Approximately 50 people turned out to hear and share tales of attending some of Ledyard’s one-room schoolhouses that were scattered around town until 1948 when all the districts were consolidated.
Attendees shared memories of going to school extra early to start the fire and fetch drinking water and people remembered how teachers separated the girls from boys on the playground.
Dale Treadway remembers his school teacher, Miss. Capone, who had students divide the playground in half with a line of rocks. He said if a girl was caught on the boys’ side, she had to wear a tie but if a boy was caught on the girls’ side he had to carry around a doll.
“It was really embarrassing for us,” he said remembering that he did have to carry a doll at least once. “It was the third degree.”
The forum was held by the Historical Society with the intention of capturing an oral history of the bygone era of one-room schoolhouses. But, some things strike a strong resemblance to the way things are done today.
Each school had a school society that would hold fundraisers for school supplies like globes, rulers, etc.
“The PTO is not a new invention,” said Kit Foster, the town historian and president of the Historical Society. “The concept has been around as long as we’ve had schools.”
Students went to school from 9 a.m. to 3 p.m. and “we never ever had snow days,” said Betty Perkins Lattin.
“We all kind of taught each other and I think that’s why we had such a good education because we had everything down pat by the time we got to our grade,” she said. “Everybody would either do their own work or help each other.”
Dave Holdridge, who went to the first grade at the Geer Hill schoolhouse for one year before the districts consolidated, said the one-room learning environment exemplified what is being taught in teaching schools today such as collaborative learning and individualized programming. .
Lester Frye graduated in 1932 from the Cider Hill school. He was one of the students who had to fetch a five-gallon bucket of water before school. He said everyone drank from the same bucket of water with the same dipper and, “we all survived.”
Former mayor Fred Allyn attended the Morgan Gallup school for a couple years before the schools consolidated and said his first year there were “11 boys and no girls, and boys ruled.”
Allyn also brought his mother’s graduation card from 1928, which stated that 12 students graduated on June 6.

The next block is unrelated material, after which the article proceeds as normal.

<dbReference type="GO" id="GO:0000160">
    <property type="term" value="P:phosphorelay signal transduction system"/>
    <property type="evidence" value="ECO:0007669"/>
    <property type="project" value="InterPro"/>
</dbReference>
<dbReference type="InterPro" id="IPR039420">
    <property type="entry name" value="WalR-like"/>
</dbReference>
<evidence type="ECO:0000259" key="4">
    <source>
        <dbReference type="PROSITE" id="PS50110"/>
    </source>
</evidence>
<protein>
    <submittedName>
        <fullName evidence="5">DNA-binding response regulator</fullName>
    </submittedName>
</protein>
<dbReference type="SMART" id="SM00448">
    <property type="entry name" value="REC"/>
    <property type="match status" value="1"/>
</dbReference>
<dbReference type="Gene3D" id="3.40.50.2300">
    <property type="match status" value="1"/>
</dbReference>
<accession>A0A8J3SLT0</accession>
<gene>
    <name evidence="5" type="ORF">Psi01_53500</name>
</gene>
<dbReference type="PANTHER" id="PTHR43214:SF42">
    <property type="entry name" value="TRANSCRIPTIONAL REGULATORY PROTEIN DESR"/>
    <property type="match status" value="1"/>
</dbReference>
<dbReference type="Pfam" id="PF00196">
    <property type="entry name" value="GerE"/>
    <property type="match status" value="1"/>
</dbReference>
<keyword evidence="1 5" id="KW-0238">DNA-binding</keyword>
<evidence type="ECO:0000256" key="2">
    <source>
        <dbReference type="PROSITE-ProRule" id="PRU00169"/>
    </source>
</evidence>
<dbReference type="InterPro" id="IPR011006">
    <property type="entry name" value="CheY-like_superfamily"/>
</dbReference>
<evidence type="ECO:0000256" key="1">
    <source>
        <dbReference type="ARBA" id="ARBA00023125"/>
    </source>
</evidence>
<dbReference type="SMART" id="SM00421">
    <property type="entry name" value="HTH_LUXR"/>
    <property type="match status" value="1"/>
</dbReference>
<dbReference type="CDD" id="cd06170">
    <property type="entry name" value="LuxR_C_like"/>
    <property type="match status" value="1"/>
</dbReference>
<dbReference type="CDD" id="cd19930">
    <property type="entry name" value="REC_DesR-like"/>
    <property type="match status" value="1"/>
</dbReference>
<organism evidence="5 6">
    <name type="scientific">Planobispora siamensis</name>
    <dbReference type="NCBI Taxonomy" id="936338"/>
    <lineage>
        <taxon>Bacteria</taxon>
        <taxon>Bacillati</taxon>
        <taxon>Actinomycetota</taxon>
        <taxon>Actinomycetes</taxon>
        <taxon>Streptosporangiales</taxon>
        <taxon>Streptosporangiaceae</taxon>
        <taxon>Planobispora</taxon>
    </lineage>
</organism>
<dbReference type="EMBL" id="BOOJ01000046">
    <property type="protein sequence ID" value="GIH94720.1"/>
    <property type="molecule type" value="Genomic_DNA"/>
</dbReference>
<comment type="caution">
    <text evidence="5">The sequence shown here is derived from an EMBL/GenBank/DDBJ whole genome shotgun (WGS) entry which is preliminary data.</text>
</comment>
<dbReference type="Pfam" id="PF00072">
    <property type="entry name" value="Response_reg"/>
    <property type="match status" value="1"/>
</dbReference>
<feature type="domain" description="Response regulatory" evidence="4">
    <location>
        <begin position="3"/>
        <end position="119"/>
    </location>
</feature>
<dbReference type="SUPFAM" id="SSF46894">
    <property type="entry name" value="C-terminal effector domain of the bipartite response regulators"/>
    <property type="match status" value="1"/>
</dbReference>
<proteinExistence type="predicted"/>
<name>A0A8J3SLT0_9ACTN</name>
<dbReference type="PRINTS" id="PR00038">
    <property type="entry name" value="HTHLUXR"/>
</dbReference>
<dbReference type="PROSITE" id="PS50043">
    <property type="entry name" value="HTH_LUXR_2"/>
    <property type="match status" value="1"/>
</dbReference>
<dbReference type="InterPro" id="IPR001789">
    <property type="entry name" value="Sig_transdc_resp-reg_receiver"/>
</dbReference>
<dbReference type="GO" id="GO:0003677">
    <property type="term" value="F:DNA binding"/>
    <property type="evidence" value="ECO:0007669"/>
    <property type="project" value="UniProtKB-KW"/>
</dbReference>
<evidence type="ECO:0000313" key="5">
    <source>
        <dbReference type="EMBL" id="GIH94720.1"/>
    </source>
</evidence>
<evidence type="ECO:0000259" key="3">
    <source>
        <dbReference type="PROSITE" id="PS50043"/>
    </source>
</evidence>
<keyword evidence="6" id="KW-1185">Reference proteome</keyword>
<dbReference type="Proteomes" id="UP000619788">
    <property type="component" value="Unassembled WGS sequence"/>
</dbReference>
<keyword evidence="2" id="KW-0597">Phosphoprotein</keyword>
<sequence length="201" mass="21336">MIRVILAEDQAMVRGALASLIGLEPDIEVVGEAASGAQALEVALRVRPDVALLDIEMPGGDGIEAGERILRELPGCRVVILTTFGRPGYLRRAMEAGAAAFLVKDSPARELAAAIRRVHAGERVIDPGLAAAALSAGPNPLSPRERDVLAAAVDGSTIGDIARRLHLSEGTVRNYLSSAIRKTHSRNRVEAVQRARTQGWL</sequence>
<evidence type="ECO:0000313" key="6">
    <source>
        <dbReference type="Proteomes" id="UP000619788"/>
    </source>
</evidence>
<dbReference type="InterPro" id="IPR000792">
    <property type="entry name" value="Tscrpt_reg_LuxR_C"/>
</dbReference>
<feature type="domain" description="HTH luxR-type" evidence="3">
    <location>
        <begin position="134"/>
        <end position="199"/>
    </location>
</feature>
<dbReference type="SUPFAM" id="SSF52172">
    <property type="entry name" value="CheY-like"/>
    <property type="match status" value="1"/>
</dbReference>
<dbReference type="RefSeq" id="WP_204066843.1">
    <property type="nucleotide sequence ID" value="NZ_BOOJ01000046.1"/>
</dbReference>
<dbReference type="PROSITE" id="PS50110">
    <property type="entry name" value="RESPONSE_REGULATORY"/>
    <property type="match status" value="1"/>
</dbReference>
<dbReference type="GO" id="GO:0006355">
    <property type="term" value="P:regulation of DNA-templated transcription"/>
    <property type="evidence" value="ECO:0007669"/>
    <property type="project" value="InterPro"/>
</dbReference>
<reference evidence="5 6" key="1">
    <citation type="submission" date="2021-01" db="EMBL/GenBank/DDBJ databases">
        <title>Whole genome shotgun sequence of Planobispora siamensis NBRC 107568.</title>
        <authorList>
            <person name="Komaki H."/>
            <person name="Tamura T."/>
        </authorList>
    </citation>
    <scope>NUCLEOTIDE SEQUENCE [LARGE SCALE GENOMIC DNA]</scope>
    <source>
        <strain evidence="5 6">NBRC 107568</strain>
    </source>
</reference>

People in the room seemed to agree that female teachers were paid $15.00 to $20.00 a month plus room and board, which was about two-thirds that of a male teacher’s salary.
The 14 schoolhouses were located in the following districts:
- District 1 was the Long Cove school and it is a business office now.
- District 2 was in Gales Ferry on Hurlbutt Road. It was replaced by a two-room schoolhouse, which still stands next to the Gales Ferry library.
- District 3 was the Avery school and it is gone.
- District 4 is the Geer Hill school located at the bottom of Geer Hill and is still there.
- District 5 is on Meetinghouse Hill and still stands next the Ledyard Fairgrounds.
- District 6 is on Church Hill Road still and stands as a private residence.
- District 7 is on Cider Hill and still stands as a private residence.
- District 8 was called the Morgan-Gallup and was located on what is now an athletic field at the high school. The building still exists, it was moved to Groton a\
- District 9 is called Unionville and stands as a private residence
- District 10, was the Lester school and is gone.
- District 11, was the Lamb school and it is gone.
- District 12, was the Gallup Hill school and it is gone.
- District 13, was the Stoddard school and it is a private residence.District 14, was Lantern Hill and it is a private residence.
The town voted to form a school committee in 1910, which eventually became the current-day Board of Education and in the late 1940s, Ledyard consolidated all the districts and all students went to Ledyard Center School for some time before the high school and elementary schools were built.
Three of the old schoolhouses are preserved and can be toured by the public. The Historical Society will grant tours upon request and the Geer Hill school offers an open house each fall, complete with a reenactment of school day activities and lessons.
It’s like a mini-Sturbridge Village in our own town, which I think is pretty special, said Mary Holdridge Foltz, an alum of the Geer Hill school.